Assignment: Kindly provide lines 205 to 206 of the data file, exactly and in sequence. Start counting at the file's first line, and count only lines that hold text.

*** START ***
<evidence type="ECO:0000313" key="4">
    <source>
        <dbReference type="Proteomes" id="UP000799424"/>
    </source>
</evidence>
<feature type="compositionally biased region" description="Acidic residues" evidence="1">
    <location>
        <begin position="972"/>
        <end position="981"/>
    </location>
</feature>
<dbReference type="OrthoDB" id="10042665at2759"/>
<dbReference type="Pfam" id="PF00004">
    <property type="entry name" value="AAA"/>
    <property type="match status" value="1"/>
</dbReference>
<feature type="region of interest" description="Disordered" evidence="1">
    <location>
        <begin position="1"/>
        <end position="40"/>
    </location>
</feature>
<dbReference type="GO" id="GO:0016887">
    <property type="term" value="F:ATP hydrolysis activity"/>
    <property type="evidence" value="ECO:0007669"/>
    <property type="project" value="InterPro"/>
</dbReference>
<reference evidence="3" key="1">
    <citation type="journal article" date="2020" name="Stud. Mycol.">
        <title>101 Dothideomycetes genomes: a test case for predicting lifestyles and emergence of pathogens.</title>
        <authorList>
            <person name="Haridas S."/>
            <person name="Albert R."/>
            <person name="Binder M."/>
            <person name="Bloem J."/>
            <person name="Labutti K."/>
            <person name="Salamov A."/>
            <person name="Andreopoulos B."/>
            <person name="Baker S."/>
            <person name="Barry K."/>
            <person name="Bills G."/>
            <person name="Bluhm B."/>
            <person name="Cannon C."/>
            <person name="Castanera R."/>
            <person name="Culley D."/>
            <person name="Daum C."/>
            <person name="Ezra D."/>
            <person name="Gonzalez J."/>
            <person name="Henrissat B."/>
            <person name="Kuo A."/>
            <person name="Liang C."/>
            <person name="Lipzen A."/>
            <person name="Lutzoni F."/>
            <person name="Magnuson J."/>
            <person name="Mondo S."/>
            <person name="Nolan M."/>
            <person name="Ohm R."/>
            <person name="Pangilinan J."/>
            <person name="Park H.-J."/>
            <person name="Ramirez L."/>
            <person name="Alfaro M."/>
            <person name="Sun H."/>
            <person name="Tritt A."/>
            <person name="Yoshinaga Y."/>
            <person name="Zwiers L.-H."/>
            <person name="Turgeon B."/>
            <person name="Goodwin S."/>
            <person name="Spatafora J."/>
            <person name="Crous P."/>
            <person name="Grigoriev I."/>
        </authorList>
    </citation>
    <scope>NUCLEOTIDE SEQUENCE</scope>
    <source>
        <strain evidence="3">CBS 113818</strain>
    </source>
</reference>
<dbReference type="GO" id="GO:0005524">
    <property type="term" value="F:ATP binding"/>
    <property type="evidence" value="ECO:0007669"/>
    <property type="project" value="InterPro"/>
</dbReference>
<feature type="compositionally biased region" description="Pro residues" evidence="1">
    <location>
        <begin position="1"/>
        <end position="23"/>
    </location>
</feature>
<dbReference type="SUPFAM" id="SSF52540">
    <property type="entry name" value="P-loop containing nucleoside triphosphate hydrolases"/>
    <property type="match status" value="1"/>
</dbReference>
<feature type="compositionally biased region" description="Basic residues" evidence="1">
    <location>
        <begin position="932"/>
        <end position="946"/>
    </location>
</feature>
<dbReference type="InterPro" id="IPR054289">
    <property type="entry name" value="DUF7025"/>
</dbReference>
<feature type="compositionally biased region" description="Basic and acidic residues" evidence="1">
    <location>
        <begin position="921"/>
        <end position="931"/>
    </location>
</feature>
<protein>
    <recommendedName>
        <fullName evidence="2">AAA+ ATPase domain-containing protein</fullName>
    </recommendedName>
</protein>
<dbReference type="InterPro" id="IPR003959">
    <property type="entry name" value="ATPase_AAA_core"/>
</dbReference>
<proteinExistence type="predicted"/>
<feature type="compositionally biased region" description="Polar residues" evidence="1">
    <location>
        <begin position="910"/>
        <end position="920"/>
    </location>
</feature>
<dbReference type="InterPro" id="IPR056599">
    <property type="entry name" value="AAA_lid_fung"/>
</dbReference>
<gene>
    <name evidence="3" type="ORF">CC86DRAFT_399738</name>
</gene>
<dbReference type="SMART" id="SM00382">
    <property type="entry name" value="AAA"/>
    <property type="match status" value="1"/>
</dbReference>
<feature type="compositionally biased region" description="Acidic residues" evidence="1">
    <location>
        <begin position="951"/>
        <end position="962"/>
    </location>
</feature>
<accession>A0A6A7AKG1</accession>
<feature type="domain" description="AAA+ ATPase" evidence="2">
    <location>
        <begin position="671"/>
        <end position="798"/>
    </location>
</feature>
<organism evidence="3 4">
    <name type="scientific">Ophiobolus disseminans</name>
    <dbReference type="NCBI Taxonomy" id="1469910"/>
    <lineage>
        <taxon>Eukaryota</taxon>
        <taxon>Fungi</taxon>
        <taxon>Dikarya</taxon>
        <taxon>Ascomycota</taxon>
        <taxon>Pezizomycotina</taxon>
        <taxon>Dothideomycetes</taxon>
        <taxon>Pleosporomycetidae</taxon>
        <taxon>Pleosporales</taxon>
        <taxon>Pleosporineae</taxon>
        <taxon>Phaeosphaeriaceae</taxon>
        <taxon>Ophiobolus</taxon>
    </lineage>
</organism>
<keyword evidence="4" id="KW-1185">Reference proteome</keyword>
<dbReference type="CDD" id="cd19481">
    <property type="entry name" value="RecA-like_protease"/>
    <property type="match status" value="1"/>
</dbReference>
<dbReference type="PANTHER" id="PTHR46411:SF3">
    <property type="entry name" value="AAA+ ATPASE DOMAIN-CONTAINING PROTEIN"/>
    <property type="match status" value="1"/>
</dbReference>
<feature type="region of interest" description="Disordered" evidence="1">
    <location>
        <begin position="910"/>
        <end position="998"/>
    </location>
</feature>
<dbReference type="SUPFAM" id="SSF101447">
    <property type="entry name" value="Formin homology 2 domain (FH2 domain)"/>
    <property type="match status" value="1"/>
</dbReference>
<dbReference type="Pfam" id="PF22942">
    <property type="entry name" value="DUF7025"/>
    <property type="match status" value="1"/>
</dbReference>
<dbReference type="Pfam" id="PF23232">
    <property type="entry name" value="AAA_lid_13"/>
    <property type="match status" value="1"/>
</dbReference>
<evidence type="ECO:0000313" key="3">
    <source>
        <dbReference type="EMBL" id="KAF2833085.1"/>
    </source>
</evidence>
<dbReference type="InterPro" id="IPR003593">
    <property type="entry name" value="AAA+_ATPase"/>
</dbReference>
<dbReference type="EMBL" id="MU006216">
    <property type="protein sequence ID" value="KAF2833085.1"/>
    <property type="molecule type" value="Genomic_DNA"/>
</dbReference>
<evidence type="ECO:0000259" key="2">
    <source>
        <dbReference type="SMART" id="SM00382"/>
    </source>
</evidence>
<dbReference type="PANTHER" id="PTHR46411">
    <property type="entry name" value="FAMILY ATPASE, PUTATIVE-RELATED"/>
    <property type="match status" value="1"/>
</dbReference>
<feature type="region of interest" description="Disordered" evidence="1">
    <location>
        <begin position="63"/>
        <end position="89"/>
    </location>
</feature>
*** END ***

    </source>
</evidence>